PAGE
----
In 1938, after his father Professor Henry Jones, Sr. goes missing while pursuing the Holy Grail, Professor Henry "Indiana" Jones, Jr. finds himself up against Adolf Hitler's Nazis again to stop them from obtaining its powers.
The story of Brian of Nazareth, born on the same day as Jesus of Nazareth, who takes a different path in life that leads to the same conclusion. Brian joins a political resistance movement aiming to get the Romans out of Judea. Brian scores a victory of sorts when he manages to paint political slogans on an entire wall in the city of Jerusalem. The movement is not very effective but somehow Brian becomes a prophet and gathers his own following. His fate is sealed however and he lives a very short life.Written by
During the Venice Film Festival, the UAAR (Italian Union of Rationalist Atheists and Agnostics) assigns the Premio Brian (Brian Award) to the most rationalist/atheist movie presented to the Festival. The name of the award is dedicated to this movie. See more »
When the three wise men praise Brian, an electrical extension cord is clearly visible, hanging down on the right of the screen (widescreen). See more »
At the end of Idle's song "Bright Side Of Life" we can hear him saying "It's the end of the film. Incidently this record's available in the foyer. Some of us have got to live as well you know. Who do you think pays for all this rubbish? They'll never make their money back, you know. I told him, I said to him, Bernie, I said, they'll never make their money back... That should give you enough." See more »
The film was originally over two hours long, but was edited down after audience previews. Amongst the scenes that were cut were an opening sequence in which the three shepherds attend the birth of Brian, and more scenes featuring King Otto, some of which were restored for the DVD release. See more »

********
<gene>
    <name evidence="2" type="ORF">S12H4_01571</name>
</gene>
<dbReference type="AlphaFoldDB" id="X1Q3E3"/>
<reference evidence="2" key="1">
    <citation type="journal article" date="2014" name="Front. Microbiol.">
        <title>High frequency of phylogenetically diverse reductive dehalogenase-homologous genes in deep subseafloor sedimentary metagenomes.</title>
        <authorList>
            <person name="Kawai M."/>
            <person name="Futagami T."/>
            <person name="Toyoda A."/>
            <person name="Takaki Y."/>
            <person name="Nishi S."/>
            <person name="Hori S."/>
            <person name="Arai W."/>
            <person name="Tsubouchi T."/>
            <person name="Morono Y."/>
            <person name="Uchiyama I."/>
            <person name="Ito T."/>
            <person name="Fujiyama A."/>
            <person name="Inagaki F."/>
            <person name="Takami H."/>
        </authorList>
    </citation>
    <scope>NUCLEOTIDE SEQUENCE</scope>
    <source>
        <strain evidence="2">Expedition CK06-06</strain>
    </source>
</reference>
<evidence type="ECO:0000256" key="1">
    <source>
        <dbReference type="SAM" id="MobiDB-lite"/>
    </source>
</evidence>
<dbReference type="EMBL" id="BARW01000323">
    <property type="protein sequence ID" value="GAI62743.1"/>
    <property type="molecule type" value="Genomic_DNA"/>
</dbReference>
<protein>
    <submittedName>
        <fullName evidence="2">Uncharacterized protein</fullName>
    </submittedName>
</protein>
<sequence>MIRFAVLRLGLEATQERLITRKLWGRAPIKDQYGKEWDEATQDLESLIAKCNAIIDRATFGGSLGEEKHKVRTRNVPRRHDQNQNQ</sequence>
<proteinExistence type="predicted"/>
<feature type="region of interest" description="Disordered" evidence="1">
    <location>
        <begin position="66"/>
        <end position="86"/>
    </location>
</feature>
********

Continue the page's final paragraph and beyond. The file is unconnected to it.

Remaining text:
This film is by far the best of the Python outings. It ranks as one of my favorite films of all time, which unlike 'The Holy Grail', hasn't dated with time but improves with repeated viewing.
The Pythons supposed take on Christianity, which caused outrage when it was first released (mostly by people who hadn't seen it), is actually a take on cults, both religious and political, and the people who follow them.
Brian, our hapless hero, is confused, horny, and constantly mistaken for the Messiah; who just happened to be born in the manger next to him. Brian just wants to be left alone, and to pursue his love for Judith, a member of the People's Front of Judea. Judith just wants the Romans to go home; but only after they've left the sanitation, the medicine, education, irrigation, roads, public order, etc., etc. ... oh and don't forget the wine!
Will Brian's love for Judith go unrequited? Will only the cheese makers be blessed, or does this refer to all manufacturers of dairy products? And just what have the Romans ever done for us?
It's subtle; it's anarchic; and it's possibly still banned in Norway. This is classic seamless comedy at its best. 10/10.
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